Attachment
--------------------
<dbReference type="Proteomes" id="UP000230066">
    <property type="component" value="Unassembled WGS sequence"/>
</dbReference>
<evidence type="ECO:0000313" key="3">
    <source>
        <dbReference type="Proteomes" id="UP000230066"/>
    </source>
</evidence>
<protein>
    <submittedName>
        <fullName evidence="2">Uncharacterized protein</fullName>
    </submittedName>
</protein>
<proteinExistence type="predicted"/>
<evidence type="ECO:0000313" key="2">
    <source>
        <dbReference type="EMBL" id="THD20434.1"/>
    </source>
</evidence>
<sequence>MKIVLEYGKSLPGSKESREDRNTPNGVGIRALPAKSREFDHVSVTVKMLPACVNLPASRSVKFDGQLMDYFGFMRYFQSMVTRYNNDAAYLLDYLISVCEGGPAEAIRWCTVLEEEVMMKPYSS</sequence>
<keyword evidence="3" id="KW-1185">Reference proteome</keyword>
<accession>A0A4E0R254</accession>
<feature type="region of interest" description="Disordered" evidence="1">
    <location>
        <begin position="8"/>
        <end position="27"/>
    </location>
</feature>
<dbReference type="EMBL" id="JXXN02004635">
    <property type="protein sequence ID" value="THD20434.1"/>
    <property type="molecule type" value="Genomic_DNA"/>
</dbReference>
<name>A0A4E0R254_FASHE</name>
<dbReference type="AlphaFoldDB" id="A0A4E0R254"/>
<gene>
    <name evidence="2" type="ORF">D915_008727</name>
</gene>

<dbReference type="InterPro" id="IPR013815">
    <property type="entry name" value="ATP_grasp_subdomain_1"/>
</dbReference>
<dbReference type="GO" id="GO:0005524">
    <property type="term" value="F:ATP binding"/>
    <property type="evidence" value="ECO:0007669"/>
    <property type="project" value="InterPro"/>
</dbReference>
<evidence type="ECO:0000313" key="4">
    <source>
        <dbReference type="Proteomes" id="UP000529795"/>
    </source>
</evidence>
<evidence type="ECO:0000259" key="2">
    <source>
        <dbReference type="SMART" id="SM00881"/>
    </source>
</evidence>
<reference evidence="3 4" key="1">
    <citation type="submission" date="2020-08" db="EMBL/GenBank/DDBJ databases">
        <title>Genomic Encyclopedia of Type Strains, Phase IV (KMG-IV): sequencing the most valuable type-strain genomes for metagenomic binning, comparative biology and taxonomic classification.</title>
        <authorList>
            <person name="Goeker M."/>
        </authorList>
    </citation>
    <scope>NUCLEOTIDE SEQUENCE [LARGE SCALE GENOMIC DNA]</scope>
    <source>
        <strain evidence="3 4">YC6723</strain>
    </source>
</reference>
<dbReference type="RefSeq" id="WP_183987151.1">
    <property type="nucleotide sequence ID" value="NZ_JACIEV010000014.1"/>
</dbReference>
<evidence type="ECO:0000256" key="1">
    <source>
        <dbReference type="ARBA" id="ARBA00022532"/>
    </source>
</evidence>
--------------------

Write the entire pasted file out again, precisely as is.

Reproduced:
<dbReference type="Proteomes" id="UP000230066">
    <property type="component" value="Unassembled WGS sequence"/>
</dbReference>
<evidence type="ECO:0000313" key="3">
    <source>
        <dbReference type="Proteomes" id="UP000230066"/>
    </source>
</evidence>
<protein>
    <submittedName>
        <fullName evidence="2">Uncharacterized protein</fullName>
    </submittedName>
</protein>
<proteinExistence type="predicted"/>
<evidence type="ECO:0000313" key="2">
    <source>
        <dbReference type="EMBL" id="THD20434.1"/>
    </source>
</evidence>
<sequence>MKIVLEYGKSLPGSKESREDRNTPNGVGIRALPAKSREFDHVSVTVKMLPACVNLPASRSVKFDGQLMDYFGFMRYFQSMVTRYNNDAAYLLDYLISVCEGGPAEAIRWCTVLEEEVMMKPYSS</sequence>
<keyword evidence="3" id="KW-1185">Reference proteome</keyword>
<accession>A0A4E0R254</accession>
<feature type="region of interest" description="Disordered" evidence="1">
    <location>
        <begin position="8"/>
        <end position="27"/>
    </location>
</feature>
<dbReference type="EMBL" id="JXXN02004635">
    <property type="protein sequence ID" value="THD20434.1"/>
    <property type="molecule type" value="Genomic_DNA"/>
</dbReference>
<name>A0A4E0R254_FASHE</name>
<dbReference type="AlphaFoldDB" id="A0A4E0R254"/>
<gene>
    <name evidence="2" type="ORF">D915_008727</name>
</gene>

<dbReference type="InterPro" id="IPR013815">
    <property type="entry name" value="ATP_grasp_subdomain_1"/>
</dbReference>
<dbReference type="GO" id="GO:0005524">
    <property type="term" value="F:ATP binding"/>
    <property type="evidence" value="ECO:0007669"/>
    <property type="project" value="InterPro"/>
</dbReference>
<evidence type="ECO:0000313" key="4">
    <source>
        <dbReference type="Proteomes" id="UP000529795"/>
    </source>
</evidence>
<evidence type="ECO:0000259" key="2">
    <source>
        <dbReference type="SMART" id="SM00881"/>
    </source>
</evidence>
<reference evidence="3 4" key="1">
    <citation type="submission" date="2020-08" db="EMBL/GenBank/DDBJ databases">
        <title>Genomic Encyclopedia of Type Strains, Phase IV (KMG-IV): sequencing the most valuable type-strain genomes for metagenomic binning, comparative biology and taxonomic classification.</title>
        <authorList>
            <person name="Goeker M."/>
        </authorList>
    </citation>
    <scope>NUCLEOTIDE SEQUENCE [LARGE SCALE GENOMIC DNA]</scope>
    <source>
        <strain evidence="3 4">YC6723</strain>
    </source>
</reference>
<dbReference type="RefSeq" id="WP_183987151.1">
    <property type="nucleotide sequence ID" value="NZ_JACIEV010000014.1"/>
</dbReference>
<evidence type="ECO:0000256" key="1">
    <source>
        <dbReference type="ARBA" id="ARBA00022532"/>
    </source>
</evidence>